Those were just the two first sessions that gave me the sense of direction I mentioned. Throughout the rest of the week other sessions steered in that direction as well. If last year I felt the conference was about technology and tools to use with students, this year, for me the conference was about stopping on our tracks for a bit, assessing, reflecting and evaluating what really is working and what isn’t in the way we are expected / supposed to teach these days. We have to use some critical thinking (which we talk so much about teaching to our students – it’s time we use it as well!) and be honest about it. And make any necessary changes, adapting and personalisation needed without being afraid. We are the experts in class. We should be allowed to teach and decide which technique or activity will be more effective with each learner / group of learners in different moments. Effective teaching, as far as I am concerned and have noticed over the many years I have been teaching, is not black and white. There is no absolute truth, or a right and a wrong way of doing it. There are uncountable shades of gray, because teachers are different, students are different, needs and learning styles are different… And the teacher should be allowed to decide what works best for his/her learners and groups without being judged by it.

The conference in Glasgow was great for many reasons. But the one thing that gave me a breath of fresh air and motivation to go back to the classroom and do my job was the feeling that we are slowing demanding (as teachers) and giving (as students, DoS and “thinkers”) teaching back to teachers. And that feels good.

I guess I won’t be going to hell anymore, after all ;-)

Are We Adjusting?

Are we ready for the students we have?

Something funny happened to me this last week… In a B1 (more like a B2, really) group of teens I have (14-15 years-old students) group I have we are discussing language – with a closer focus on English, of course. And one of the first things we do is compare formal and informal language. I give the students some informal terms and they have to come up with formal synonyms to them.

After I had explained the activity one of the students asked (holding her smartphone on her hand – my school has wi-fi for the students) “Teacher, can I google it? Can I use the internet to find suitable terms?”

Pause. I am an enthusiast of technology and its power in learning. I tweet and I Facebook. I students come up with a term I don’t know I use an app to find out about the meaning and pronunciation or I google it (on my smartphone) right on the spot. I admit to making a longer pause, thinking whether my true opinion would be appropriate. And then I thought of my ultimate goal: getting students ready for life. Would they have their smartphones at hand when needed? Maybe. Maybe not, But most likely, the answer would be yes, especially after wi-fi has become so available – at least in Brazil and the last few countries I have visited lately.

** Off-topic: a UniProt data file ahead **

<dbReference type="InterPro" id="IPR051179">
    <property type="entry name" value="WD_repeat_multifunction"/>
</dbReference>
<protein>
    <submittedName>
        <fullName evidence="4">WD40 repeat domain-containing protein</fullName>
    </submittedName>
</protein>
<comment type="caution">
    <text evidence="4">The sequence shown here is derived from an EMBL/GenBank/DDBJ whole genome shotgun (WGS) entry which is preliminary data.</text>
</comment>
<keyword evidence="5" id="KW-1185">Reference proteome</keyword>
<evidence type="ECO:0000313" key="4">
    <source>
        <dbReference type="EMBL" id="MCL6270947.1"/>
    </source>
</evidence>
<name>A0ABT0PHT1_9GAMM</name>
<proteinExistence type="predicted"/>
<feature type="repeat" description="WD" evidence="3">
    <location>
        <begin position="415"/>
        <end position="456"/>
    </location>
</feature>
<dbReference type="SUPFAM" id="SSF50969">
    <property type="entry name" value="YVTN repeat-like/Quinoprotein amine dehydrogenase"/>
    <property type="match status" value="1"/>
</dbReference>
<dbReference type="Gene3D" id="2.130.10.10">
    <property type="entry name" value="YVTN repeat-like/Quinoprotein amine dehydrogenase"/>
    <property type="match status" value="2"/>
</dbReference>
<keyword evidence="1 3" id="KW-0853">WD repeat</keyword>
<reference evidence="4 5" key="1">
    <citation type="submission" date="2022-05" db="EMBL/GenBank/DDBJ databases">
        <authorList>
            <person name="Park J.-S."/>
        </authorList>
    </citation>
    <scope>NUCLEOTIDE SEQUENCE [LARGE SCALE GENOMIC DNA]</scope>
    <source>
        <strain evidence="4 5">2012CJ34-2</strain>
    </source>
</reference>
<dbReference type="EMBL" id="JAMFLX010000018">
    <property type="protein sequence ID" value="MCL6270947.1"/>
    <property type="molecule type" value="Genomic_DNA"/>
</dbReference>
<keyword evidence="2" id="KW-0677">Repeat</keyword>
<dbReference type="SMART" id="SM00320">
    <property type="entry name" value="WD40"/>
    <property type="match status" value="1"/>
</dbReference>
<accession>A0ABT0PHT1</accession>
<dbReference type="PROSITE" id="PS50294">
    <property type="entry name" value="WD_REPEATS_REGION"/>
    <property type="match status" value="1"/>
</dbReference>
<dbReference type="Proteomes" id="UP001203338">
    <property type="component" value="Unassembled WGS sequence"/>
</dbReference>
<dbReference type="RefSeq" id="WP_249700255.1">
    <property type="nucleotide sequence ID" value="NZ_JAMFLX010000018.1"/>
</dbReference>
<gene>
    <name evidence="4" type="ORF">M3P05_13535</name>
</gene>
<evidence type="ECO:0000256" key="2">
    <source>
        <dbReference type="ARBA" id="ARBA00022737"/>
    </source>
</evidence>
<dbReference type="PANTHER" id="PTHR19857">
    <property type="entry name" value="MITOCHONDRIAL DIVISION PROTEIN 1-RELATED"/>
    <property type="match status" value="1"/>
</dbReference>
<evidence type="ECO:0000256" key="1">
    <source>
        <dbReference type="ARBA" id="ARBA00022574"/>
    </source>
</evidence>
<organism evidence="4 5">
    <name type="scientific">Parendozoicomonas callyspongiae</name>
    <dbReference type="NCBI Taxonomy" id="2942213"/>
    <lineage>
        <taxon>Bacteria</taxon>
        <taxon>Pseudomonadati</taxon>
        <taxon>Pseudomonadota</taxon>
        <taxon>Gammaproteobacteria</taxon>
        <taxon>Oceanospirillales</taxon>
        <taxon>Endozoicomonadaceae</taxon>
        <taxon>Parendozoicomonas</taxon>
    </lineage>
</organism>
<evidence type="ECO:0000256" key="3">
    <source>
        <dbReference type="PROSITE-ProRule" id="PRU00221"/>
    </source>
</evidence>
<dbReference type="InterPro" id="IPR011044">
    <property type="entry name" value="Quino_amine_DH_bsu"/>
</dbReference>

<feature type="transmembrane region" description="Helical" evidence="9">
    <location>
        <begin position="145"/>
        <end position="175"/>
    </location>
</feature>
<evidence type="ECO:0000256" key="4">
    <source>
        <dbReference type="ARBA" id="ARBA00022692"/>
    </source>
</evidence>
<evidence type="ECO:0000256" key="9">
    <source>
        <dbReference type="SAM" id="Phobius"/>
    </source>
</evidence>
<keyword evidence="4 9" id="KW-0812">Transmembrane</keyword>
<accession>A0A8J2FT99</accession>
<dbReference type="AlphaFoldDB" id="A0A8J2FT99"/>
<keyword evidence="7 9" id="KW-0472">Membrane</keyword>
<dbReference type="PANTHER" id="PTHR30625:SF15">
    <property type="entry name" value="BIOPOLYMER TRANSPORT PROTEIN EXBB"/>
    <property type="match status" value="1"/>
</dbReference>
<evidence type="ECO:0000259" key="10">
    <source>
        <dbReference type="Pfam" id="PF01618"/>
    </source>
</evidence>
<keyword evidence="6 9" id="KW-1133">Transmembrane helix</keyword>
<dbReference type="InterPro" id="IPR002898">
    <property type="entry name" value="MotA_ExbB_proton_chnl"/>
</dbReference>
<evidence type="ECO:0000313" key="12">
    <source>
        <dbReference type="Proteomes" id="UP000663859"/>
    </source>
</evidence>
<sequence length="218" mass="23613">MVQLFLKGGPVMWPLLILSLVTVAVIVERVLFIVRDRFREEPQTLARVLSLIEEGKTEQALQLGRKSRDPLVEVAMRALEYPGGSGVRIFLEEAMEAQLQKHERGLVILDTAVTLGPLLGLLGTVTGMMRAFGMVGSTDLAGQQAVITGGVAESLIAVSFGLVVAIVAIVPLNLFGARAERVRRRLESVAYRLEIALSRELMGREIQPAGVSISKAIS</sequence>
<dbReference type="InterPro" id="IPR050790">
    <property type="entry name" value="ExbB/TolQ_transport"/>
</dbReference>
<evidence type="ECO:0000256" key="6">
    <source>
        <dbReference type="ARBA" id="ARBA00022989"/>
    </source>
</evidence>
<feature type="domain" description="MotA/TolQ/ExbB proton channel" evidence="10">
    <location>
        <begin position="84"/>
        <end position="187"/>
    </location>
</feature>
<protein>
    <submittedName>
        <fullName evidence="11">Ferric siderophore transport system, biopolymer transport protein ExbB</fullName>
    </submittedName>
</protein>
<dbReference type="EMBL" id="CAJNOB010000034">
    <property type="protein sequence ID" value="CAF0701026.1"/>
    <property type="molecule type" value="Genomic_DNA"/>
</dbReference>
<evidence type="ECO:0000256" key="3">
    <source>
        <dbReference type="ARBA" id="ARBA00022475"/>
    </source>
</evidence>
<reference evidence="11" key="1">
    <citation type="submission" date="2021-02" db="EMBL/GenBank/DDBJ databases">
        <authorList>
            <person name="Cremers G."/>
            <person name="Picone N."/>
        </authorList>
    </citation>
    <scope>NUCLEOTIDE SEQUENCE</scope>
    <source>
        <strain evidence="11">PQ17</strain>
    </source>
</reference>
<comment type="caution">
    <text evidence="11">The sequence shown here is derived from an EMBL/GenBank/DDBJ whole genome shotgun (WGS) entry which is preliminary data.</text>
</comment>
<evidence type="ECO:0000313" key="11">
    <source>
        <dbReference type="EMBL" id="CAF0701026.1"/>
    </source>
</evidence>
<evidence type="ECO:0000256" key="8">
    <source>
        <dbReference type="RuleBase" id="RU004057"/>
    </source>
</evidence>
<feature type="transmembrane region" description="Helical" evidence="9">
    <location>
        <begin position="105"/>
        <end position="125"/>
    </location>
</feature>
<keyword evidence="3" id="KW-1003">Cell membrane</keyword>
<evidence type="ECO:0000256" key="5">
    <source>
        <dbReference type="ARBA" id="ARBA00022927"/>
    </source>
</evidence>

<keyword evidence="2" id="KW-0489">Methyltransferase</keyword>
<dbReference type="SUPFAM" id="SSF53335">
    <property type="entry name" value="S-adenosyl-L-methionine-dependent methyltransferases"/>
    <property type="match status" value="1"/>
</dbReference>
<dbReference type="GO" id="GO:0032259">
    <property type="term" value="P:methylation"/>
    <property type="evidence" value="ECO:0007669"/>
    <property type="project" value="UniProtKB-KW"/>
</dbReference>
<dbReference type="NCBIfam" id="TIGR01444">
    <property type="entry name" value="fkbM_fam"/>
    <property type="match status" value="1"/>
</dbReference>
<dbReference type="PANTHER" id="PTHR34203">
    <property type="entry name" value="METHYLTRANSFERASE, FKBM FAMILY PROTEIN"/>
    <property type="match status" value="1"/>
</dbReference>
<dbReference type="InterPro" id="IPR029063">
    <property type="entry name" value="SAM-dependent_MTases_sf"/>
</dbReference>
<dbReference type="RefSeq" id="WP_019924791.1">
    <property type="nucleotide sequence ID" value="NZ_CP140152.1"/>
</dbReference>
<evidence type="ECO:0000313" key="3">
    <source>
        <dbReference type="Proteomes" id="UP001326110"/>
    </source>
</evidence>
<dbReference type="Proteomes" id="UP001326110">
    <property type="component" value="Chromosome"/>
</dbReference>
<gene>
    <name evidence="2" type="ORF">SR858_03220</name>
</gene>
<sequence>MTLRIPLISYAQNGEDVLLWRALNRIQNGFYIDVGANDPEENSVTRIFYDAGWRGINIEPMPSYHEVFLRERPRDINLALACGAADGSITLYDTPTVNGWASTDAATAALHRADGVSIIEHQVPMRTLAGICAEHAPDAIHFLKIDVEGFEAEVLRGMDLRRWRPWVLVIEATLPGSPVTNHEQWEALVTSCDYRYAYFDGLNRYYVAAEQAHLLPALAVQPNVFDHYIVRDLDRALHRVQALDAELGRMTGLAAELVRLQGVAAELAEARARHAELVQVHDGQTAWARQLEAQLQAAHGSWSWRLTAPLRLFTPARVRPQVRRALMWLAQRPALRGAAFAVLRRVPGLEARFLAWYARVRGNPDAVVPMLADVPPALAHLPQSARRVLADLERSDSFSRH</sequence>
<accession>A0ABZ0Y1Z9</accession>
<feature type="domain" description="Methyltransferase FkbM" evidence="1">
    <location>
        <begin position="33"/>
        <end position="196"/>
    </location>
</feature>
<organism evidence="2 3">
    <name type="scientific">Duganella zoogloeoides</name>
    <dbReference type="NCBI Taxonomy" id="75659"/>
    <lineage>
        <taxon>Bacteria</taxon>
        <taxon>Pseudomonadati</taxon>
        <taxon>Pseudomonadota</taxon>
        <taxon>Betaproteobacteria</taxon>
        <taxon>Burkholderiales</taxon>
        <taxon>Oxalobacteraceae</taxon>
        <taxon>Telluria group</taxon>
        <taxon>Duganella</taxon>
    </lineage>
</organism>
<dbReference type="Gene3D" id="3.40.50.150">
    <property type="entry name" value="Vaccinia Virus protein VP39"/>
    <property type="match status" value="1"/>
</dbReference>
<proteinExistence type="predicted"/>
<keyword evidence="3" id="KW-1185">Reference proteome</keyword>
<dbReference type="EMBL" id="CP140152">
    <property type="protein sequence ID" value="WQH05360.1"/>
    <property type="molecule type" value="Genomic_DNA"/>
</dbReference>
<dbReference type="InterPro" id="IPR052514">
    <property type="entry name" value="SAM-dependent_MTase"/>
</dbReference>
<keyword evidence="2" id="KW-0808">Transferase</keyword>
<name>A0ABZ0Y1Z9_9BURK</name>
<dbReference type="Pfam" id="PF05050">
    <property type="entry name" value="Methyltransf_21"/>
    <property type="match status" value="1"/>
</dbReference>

So I thought: “In a real, authentic life situation, would this student be able to access (and use) google?”. And the answer was yes.

I believe students have to acquire the minimum skills to know what to look for and basic “get it from context” abilities (at least these ones have!). So why should I forbid? Isn’t “googling” what I do, when I come across a question I can’t answer on the spot? Why should I ask them to do it differently?

So I said “Yes…. look some of the answers up – after you have reached a dead end.” The student’s reaction?

“Teacher, you should talk to every single teacher I have. You’re the only one who understands the time we are living in. Can you talk to my math teacher and tell her we should be able to use calculators?”

Now…I think I am stepping on unsteady ground… My daughter ( a few months ago, when struggling with math, as she usually does – she seems to have a much more artistic intelligence) asked me why she couldn’t use a calculator in her math classes, since she would be able to use one when needed. I reasoned she needed to know the basic math operations, because she couldn’t depend on devices. But truth of the matter is: I use my iPhone’s calculator even when figuring out how much each person should pay after happy hour. It’s just easier.

Did my allowing the student to use her phone and google hinder learning? I don’t think so… but what do you think? What do you do when students try using internet/unplanned technology in your class? Can we just ignore the kind  of technology our students have at hand? does it prevent (or enhance??) learning?

On a last note: After that I completely established fantastic rapport to these students…they think I am cool. And they’re producing like crazy! :)